There are several resident photographers whose works may be purchased in the West Feliciana Historical Society’s museum and tourist information center in downtown St. Francisville. Pat Walsh with his wife owns and operates the St. Francisville Inn, and the two of them have been the inspiration behind many of the special events like the Audubon Birdfest each spring offering guided field trips into the more remote reaches of the parish for unsurpassed birding and photographing. A creative soul who is an accomplished chef and a whiz on the computer, Walsh has lately become enthused with photography, combining his talents by manipulating his architectural and nature photos on the computer to create real works of art. At both the St. Francisville Inn and the tourist center, visitors can purchase for extremely reasonable prices his prints of area plantations and landscapes. Another local photographer, Yolanda D’Aquilla, wife of St. Francisville’s mayor, offers for sale lovely black and white studies of some area scenes as well. In addition, Backwoods Art Gallery often exhibits works by Carin Carlson, St. Francisville artist whose incredible colorful close-ups of orchids showcase her skills as both painter and photographer.
The end of March, the Fanning The Flame workshop attracts photographers from across the country for a week-long session led by enormously talented impressionist artist Darrell Chitty, two-time Louisiana Photographer of the Year, and Arthur Rainville, called “the Poet Laureate of Photography,” in an inspiring experience offering live costumed models, historic plantations, hands-on assistance with the computer program Corel Painter, an in-depth study of the artistic techniques of Old Masters like Monet and Sargent, creativity sessions and marketing advice. Information is available from Darrell Chitty at (318)349-9085.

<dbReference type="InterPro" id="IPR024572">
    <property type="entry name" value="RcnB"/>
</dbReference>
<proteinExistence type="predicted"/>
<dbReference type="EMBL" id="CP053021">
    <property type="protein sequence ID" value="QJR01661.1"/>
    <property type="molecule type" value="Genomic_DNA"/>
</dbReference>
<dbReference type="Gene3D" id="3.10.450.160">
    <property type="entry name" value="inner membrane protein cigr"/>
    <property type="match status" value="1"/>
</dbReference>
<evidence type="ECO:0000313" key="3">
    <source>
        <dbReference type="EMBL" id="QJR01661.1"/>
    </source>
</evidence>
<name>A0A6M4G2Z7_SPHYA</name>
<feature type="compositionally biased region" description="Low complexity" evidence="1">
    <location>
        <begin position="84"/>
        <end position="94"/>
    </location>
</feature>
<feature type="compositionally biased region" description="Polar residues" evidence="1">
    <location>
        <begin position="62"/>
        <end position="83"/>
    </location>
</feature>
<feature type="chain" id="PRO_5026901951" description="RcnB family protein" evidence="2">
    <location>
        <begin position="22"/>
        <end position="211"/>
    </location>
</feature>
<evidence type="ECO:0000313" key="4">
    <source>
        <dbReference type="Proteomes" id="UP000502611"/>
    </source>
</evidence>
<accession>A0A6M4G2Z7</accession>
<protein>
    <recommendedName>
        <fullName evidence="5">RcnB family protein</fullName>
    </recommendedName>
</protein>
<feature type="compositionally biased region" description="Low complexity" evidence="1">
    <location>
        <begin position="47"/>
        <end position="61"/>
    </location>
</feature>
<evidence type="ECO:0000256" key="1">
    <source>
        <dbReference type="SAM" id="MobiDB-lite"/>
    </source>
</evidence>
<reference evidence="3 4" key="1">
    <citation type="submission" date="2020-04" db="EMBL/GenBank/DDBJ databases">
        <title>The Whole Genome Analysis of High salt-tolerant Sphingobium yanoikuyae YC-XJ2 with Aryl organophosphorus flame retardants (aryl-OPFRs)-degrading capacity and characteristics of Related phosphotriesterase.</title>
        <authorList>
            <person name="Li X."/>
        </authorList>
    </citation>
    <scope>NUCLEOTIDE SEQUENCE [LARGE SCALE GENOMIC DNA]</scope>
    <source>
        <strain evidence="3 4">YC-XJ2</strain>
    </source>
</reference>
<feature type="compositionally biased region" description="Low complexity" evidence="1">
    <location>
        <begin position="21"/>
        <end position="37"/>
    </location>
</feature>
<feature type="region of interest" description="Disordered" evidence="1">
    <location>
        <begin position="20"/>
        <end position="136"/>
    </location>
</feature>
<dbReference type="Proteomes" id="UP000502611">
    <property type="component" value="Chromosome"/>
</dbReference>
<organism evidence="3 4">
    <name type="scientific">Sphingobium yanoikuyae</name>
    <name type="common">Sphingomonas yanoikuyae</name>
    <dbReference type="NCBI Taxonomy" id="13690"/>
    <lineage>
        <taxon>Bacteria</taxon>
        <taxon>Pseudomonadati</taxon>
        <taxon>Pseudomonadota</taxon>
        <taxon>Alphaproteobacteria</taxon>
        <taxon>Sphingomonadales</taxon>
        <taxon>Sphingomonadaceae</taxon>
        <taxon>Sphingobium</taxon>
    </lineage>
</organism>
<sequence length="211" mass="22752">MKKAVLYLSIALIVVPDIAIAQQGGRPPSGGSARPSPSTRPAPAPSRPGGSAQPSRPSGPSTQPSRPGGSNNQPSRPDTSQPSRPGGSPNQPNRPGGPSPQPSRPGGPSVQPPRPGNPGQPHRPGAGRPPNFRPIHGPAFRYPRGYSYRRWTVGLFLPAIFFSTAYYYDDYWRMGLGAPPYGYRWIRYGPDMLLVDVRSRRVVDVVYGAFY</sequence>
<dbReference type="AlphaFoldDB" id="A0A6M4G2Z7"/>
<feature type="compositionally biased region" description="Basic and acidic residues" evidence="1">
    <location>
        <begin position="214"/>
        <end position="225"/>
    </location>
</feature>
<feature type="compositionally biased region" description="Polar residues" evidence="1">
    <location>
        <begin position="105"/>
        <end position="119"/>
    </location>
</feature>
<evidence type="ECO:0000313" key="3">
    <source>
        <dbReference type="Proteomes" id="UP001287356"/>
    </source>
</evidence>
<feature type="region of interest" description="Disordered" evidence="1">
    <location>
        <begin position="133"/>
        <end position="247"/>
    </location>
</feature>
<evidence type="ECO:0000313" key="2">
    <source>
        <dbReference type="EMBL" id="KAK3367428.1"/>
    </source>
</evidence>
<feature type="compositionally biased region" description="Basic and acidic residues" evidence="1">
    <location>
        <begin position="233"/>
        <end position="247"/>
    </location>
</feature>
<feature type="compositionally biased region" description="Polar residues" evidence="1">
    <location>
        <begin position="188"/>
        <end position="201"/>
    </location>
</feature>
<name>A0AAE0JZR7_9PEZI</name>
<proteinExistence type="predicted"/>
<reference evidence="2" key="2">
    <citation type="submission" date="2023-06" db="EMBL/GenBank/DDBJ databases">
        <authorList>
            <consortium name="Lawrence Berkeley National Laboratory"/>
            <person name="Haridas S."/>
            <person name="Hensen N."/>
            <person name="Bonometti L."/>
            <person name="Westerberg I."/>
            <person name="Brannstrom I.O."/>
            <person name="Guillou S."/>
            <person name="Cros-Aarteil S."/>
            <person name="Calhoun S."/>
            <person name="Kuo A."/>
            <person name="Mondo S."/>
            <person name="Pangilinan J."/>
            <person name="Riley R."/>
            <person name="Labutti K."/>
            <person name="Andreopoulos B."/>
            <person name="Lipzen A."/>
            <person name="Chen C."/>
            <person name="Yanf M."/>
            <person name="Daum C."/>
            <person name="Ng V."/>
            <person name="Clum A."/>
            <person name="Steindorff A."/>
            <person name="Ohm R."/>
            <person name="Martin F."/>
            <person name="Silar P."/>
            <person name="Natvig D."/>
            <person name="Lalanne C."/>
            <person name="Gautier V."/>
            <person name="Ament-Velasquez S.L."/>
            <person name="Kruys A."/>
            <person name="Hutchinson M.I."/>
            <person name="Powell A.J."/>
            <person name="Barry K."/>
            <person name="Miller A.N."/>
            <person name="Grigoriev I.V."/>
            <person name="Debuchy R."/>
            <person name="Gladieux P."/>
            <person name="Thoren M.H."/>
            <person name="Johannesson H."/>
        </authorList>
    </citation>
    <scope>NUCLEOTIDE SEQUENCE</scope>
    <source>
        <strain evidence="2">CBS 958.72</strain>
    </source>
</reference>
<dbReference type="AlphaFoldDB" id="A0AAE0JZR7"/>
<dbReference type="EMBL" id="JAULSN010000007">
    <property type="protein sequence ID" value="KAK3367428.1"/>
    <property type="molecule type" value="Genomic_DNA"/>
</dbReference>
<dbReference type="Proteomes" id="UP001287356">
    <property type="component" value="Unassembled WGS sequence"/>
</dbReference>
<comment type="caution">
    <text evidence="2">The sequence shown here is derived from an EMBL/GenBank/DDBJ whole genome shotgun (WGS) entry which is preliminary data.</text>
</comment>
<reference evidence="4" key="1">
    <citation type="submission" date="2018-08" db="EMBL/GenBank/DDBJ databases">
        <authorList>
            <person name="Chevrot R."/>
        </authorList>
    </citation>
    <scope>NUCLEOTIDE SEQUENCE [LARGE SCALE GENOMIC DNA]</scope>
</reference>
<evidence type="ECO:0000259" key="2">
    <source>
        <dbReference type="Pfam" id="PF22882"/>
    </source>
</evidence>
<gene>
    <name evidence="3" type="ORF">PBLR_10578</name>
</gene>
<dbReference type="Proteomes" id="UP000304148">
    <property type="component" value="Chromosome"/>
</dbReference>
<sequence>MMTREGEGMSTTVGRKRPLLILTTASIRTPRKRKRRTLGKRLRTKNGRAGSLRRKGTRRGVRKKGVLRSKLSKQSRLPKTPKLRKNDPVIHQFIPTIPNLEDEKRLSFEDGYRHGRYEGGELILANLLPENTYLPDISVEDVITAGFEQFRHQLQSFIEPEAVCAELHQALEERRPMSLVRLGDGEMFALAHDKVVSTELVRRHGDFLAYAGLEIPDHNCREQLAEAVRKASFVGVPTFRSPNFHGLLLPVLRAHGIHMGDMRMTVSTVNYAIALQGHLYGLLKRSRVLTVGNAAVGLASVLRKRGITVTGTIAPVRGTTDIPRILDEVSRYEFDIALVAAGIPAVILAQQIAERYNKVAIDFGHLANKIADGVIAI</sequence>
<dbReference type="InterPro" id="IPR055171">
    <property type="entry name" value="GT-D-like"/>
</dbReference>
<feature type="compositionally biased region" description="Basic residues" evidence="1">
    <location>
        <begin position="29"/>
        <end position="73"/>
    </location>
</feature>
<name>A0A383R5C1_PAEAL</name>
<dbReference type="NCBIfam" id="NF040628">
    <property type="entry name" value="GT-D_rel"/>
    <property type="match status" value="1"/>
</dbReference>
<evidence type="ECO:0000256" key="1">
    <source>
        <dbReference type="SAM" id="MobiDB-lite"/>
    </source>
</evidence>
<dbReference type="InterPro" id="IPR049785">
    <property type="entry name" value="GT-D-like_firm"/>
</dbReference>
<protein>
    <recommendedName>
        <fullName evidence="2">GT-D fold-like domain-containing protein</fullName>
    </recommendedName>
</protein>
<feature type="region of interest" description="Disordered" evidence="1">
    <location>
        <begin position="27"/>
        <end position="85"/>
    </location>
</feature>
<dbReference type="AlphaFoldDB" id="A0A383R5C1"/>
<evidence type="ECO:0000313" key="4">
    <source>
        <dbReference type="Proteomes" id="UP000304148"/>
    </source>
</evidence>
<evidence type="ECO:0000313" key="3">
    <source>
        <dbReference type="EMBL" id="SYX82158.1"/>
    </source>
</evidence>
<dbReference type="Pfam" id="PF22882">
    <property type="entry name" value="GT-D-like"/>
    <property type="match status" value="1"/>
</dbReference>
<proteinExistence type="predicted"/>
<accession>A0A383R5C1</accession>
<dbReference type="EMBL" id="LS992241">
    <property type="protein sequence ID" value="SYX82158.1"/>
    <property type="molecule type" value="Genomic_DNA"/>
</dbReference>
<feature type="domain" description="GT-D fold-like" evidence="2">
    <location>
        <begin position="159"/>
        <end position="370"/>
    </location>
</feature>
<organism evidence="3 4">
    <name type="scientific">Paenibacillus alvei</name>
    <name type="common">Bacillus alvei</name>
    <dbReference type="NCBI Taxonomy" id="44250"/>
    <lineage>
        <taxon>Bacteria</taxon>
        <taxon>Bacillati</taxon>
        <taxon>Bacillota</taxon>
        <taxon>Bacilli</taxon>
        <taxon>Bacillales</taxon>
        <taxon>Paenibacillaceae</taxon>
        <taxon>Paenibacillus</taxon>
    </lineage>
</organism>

But it isn’t necessary to be a professional photogapher to find inspiration for sensational shots in St. Francisville, and March is the perfect time to do it. The annual Audubon Pilgrimage the third weekend of the month offers everything a photogapher could possibly dream of: lovely ladies and dashing gents authentically garbed in 1820′s costumes, antebellum gardens abloom with colorful azaleas and camellias, doors flung wide for visits to historic private plantation homes like Wakefield and Rosale and Catalpa, demonstrations of old-time skills at the rustic Rural Homestead, evening entertainments and ghostly graveyard tableaux. Information is available by telephone at 225-635-4224 or online at www.audubonpilgrimage.info.